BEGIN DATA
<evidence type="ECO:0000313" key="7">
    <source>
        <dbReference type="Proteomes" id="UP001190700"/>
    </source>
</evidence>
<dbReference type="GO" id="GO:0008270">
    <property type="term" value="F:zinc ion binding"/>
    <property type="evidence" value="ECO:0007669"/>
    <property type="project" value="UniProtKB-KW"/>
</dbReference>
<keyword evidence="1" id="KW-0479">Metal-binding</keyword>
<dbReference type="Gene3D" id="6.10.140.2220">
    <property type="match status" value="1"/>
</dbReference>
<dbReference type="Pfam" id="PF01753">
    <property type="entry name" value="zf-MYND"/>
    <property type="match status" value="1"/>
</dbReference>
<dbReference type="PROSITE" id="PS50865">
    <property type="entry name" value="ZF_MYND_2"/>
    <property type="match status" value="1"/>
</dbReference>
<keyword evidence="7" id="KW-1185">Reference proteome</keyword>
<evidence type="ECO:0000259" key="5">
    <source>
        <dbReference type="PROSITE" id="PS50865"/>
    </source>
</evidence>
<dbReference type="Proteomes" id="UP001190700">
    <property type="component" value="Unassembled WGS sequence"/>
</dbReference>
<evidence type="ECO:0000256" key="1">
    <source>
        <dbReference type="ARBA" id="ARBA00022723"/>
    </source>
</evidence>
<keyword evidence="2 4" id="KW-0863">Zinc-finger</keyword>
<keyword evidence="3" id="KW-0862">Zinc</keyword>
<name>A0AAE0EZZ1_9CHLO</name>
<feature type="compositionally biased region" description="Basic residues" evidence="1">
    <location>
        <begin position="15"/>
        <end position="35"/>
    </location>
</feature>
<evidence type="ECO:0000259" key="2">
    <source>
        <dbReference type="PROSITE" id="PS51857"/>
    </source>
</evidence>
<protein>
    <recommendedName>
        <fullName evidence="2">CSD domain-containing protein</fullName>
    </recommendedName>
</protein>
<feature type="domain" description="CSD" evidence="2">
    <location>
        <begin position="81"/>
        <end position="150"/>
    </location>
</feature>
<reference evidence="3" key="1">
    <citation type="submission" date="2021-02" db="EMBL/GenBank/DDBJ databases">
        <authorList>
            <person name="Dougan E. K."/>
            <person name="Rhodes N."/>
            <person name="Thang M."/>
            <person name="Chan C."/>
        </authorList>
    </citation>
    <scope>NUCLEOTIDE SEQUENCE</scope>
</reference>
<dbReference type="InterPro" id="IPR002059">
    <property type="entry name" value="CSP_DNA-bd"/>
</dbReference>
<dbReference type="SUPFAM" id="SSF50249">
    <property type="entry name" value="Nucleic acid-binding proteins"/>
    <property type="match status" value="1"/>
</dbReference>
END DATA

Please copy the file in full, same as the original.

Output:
<evidence type="ECO:0000313" key="7">
    <source>
        <dbReference type="Proteomes" id="UP001190700"/>
    </source>
</evidence>
<dbReference type="GO" id="GO:0008270">
    <property type="term" value="F:zinc ion binding"/>
    <property type="evidence" value="ECO:0007669"/>
    <property type="project" value="UniProtKB-KW"/>
</dbReference>
<keyword evidence="1" id="KW-0479">Metal-binding</keyword>
<dbReference type="Gene3D" id="6.10.140.2220">
    <property type="match status" value="1"/>
</dbReference>
<dbReference type="Pfam" id="PF01753">
    <property type="entry name" value="zf-MYND"/>
    <property type="match status" value="1"/>
</dbReference>
<dbReference type="PROSITE" id="PS50865">
    <property type="entry name" value="ZF_MYND_2"/>
    <property type="match status" value="1"/>
</dbReference>
<keyword evidence="7" id="KW-1185">Reference proteome</keyword>
<evidence type="ECO:0000259" key="5">
    <source>
        <dbReference type="PROSITE" id="PS50865"/>
    </source>
</evidence>
<dbReference type="Proteomes" id="UP001190700">
    <property type="component" value="Unassembled WGS sequence"/>
</dbReference>
<evidence type="ECO:0000256" key="1">
    <source>
        <dbReference type="ARBA" id="ARBA00022723"/>
    </source>
</evidence>
<keyword evidence="2 4" id="KW-0863">Zinc-finger</keyword>
<keyword evidence="3" id="KW-0862">Zinc</keyword>
<name>A0AAE0EZZ1_9CHLO</name>
<feature type="compositionally biased region" description="Basic residues" evidence="1">
    <location>
        <begin position="15"/>
        <end position="35"/>
    </location>
</feature>
<evidence type="ECO:0000259" key="2">
    <source>
        <dbReference type="PROSITE" id="PS51857"/>
    </source>
</evidence>
<protein>
    <recommendedName>
        <fullName evidence="2">CSD domain-containing protein</fullName>
    </recommendedName>
</protein>
<feature type="domain" description="CSD" evidence="2">
    <location>
        <begin position="81"/>
        <end position="150"/>
    </location>
</feature>
<reference evidence="3" key="1">
    <citation type="submission" date="2021-02" db="EMBL/GenBank/DDBJ databases">
        <authorList>
            <person name="Dougan E. K."/>
            <person name="Rhodes N."/>
            <person name="Thang M."/>
            <person name="Chan C."/>
        </authorList>
    </citation>
    <scope>NUCLEOTIDE SEQUENCE</scope>
</reference>
<dbReference type="InterPro" id="IPR002059">
    <property type="entry name" value="CSP_DNA-bd"/>
</dbReference>
<dbReference type="SUPFAM" id="SSF50249">
    <property type="entry name" value="Nucleic acid-binding proteins"/>
    <property type="match status" value="1"/>
</dbReference>